But did Green Bay fans want to forfeit the win handed to them in 1989 in the “Instant Replay Game” when Don Majkowski appeared to throw an illegal game-winning touchdown pass over the line of scrimmage. Mike Ditka wanted an asterisk for that one. Instead the league issued a rule change for illegal passes beyond the line of scrimmage.
What will this game produce? Hopefully just a quicker resolution to the ref strikeout. But it is foolish to pretend there was not a good chance we would get the exact same ending with the real referees.
Whining about no flag for offensive pass interference on a Hail Mary? The moment a ref throws a flag for that will be a first (at any level of football).
The real referees make mistakes, and in critical moments at that. Bringing them back only decreases the chances of it happening again. It does not stop the inevitable.
As for the game itself? It was almost typical Green Bay, or the typical bad Green Bay that is. Aaron Rodgers was sacked eight times in the first half, and Seattle led 7-0 on the strength of one good looking offensive play (41-yard touchdown pass from Russell Wilson to Golden Tate).
Green Bay settled for two long field goal drives, and trailed 7-6 in the fourth quarter. They went on another long drive, and this one should have ended at midfield, but a horrible pass interference call kept the drive alive.
The Packers would go on to score a touchdown, but Rodgers’ pass on the two-point conversion never had a shot. The Captain tweeted that this could be a big miss if Seattle’s offense shows up, as Green Bay now only led 12-7.
Wilson looked to possibly throw the game away with a pick, but was saved by a roughing the passer call that was correct. You simply cannot hit a quarterback low around the knees like that. Carson Palmer or Tom Brady, you pick which one the rule is created for. That one is clear.
Seattle would get 32 more yards on a first down via an atrocious pass interference penalty on Sam Shields. But after facing a 4th and 3 at the GB 7, the Seahawks called a fade pass and Wilson’s pass hit Tate in one hand and fell incomplete.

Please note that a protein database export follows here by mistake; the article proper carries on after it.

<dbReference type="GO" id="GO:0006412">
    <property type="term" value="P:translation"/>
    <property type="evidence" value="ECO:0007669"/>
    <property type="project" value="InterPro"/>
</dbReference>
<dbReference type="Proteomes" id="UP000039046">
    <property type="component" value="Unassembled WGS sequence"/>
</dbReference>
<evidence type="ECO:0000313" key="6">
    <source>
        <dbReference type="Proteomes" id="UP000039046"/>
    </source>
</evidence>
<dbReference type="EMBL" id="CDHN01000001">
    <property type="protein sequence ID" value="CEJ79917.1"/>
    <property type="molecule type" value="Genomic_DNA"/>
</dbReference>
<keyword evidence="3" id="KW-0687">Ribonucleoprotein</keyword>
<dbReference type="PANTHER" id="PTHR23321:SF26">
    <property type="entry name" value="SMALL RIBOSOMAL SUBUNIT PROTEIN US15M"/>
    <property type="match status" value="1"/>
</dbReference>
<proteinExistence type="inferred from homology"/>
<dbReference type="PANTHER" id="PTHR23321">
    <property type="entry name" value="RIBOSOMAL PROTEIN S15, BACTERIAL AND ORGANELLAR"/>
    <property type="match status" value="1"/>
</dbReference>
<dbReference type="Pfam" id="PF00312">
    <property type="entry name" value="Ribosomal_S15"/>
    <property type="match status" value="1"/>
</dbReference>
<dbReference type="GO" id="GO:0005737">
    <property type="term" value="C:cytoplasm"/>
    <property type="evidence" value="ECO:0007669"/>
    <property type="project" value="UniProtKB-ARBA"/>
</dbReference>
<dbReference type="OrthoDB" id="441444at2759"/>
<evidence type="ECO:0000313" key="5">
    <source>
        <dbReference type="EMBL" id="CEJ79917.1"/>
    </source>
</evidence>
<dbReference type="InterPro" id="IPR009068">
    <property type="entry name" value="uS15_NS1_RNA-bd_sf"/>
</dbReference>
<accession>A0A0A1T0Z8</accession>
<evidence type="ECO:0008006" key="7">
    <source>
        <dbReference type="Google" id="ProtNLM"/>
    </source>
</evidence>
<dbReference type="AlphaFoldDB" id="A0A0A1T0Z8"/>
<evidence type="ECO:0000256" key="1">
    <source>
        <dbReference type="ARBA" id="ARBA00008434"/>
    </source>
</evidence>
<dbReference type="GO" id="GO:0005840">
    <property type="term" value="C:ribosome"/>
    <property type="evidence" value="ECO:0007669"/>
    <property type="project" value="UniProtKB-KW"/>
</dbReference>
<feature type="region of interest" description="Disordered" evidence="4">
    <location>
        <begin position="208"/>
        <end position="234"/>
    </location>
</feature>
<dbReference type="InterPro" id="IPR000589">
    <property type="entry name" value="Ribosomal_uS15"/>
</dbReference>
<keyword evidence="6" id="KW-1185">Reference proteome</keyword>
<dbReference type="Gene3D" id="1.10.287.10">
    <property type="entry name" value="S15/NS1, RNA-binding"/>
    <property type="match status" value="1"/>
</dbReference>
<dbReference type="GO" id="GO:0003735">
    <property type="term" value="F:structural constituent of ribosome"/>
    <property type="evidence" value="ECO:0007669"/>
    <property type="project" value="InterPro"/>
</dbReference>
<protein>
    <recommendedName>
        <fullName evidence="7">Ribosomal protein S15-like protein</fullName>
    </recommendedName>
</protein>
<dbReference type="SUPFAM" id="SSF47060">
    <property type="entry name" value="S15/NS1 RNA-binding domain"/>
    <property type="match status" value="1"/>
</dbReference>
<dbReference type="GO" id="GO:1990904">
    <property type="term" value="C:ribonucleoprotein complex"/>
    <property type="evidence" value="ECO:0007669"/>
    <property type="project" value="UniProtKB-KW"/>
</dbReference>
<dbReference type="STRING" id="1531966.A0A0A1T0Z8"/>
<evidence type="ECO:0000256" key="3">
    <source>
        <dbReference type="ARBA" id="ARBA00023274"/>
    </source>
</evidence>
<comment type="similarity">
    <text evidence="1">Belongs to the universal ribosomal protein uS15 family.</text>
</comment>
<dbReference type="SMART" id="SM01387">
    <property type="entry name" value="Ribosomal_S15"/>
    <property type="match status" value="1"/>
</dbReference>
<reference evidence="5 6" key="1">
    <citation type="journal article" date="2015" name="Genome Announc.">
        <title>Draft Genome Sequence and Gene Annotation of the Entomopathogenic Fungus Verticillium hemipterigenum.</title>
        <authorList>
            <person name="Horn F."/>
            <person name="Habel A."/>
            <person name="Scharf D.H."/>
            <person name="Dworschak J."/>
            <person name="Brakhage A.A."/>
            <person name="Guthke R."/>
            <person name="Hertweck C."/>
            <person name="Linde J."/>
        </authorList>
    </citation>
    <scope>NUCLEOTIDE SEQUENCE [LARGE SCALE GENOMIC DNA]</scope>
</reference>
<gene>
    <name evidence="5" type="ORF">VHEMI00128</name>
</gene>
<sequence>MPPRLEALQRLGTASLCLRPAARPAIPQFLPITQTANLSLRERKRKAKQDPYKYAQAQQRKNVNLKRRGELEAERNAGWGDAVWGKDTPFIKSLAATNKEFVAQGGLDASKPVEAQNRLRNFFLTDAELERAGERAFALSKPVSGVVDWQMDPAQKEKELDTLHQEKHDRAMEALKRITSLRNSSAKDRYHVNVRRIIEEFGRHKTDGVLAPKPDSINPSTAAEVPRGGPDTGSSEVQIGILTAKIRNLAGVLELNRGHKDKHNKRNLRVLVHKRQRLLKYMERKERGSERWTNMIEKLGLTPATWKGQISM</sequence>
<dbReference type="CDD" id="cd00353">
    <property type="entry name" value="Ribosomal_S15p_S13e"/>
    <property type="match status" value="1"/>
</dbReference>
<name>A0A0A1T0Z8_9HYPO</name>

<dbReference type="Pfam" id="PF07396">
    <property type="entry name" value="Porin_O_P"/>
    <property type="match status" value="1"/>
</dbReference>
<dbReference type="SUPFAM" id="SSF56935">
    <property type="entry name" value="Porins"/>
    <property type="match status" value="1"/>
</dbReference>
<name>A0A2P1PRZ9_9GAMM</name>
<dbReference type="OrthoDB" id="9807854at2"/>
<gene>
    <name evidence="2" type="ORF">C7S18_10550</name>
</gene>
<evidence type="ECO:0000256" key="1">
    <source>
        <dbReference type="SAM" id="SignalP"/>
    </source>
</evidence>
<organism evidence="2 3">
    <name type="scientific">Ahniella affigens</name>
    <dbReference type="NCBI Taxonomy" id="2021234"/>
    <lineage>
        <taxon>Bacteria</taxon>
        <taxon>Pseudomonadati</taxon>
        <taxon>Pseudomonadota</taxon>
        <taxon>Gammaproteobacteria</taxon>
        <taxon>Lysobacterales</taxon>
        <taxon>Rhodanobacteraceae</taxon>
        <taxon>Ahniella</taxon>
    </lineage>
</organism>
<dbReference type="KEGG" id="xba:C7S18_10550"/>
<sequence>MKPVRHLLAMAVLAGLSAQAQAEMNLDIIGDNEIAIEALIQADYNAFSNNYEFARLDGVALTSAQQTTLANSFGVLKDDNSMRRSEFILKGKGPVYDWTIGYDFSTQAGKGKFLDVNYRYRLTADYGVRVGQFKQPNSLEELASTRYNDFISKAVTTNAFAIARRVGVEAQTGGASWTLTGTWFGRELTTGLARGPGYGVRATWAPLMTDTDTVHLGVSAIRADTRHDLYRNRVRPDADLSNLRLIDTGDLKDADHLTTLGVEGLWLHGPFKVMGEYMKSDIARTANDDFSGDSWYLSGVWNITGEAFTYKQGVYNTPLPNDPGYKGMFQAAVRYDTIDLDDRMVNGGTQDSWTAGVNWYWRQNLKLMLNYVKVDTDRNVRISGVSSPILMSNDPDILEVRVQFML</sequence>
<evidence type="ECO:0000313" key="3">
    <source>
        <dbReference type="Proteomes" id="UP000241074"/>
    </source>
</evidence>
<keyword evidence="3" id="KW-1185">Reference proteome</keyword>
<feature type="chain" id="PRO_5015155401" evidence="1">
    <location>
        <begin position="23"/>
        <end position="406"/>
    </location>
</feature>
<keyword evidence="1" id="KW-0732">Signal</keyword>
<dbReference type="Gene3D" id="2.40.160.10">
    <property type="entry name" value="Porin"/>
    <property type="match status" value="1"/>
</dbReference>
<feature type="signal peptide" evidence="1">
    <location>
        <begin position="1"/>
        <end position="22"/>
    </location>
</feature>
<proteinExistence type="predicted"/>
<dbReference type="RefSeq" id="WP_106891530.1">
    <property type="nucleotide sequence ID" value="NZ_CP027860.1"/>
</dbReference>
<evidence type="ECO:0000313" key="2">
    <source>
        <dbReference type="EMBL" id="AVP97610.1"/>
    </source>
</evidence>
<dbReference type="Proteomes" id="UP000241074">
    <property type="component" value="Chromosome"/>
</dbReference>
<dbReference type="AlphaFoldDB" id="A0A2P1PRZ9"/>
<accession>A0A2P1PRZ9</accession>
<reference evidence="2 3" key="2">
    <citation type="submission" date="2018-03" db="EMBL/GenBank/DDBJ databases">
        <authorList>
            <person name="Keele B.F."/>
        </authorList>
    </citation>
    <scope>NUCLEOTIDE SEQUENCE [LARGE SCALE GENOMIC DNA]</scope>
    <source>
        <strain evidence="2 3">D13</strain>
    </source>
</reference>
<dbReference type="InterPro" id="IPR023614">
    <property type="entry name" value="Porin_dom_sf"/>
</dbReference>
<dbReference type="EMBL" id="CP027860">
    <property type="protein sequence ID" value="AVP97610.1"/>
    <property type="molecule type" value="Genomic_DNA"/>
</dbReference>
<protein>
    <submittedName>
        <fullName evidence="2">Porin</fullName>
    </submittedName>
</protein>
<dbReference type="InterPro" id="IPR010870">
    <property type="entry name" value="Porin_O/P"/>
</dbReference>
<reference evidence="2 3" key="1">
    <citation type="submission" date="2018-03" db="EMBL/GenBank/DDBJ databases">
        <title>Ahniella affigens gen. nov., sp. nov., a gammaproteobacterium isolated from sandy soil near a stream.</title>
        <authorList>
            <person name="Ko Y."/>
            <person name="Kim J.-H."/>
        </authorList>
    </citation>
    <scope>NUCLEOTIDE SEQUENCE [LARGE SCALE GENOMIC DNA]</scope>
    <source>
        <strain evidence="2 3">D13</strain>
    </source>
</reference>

Cedric Benson nearly choked big time on his first-down carry, fumbling the ball and being fortunate to recover. Green Bay just kept it on the ground, going three and out. Wilson had 0:46 left to go 46 yards for the winning touchdown without a timeout.
He threw a brilliant pass to Sidney Rice for a 22-yard gain, and then did something almost as incredible: he called a play instead of wasting a down with a spike. It was incomplete to Tate in the end zone, but it as still great to see such management skills.
Two more incompletions came, and we were down to one more play on fourth down with 0:08 left. Wilson bought time, he threw it to the end zone, and you know what basically happened from here.
Apparently simultaneous possession cannot be reviewed, and they could only look at whether or not the pass was incomplete. The ball doesn’t hit the ground, Tate is touching just a little bit of it, and the review went with the call on the field of touchdown.
It is the 21st time since 1981 that a team took over in the final minute of a game and scored a game-winning touchdown. The 20th time also happened this week by Jacksonville in Indianapolis.
Seattle wins 14-12, and while it is all the buzz right now, this game should not go down as anything more than a footnote in the NFL’s history, which is filled with worse endings and calls by more professional referees and in more important games.
For Green Bay, it was a lousy performance that they cannot feel good about, regardless of the final play. Since 1990, teams are now 12-86-2 (.130) when allowing at least eight sacks. The way the loss happened continues Green Bay’s list of bad records.
- When trailing by at least seven points in the game, Rodgers is 8-20 (.286) as a starter.
- When the Packers do not lead at halftime, they are 6-20 (.231) since 2008.
- Mike McCarthy is 0-11 when registering zero takeaways since 2006.
- Finally, Aaron Rodgers indeed does fall to 3-20 (.130) in fourth quarter comeback opportunities.
Just when you thought Rodgers might get his fourth real comeback win (from a not-so-daunting one-point deficit again), it ends up as a fifth lost comeback. Is that failed comeback loss fair for Rodgers and Green Bay this time?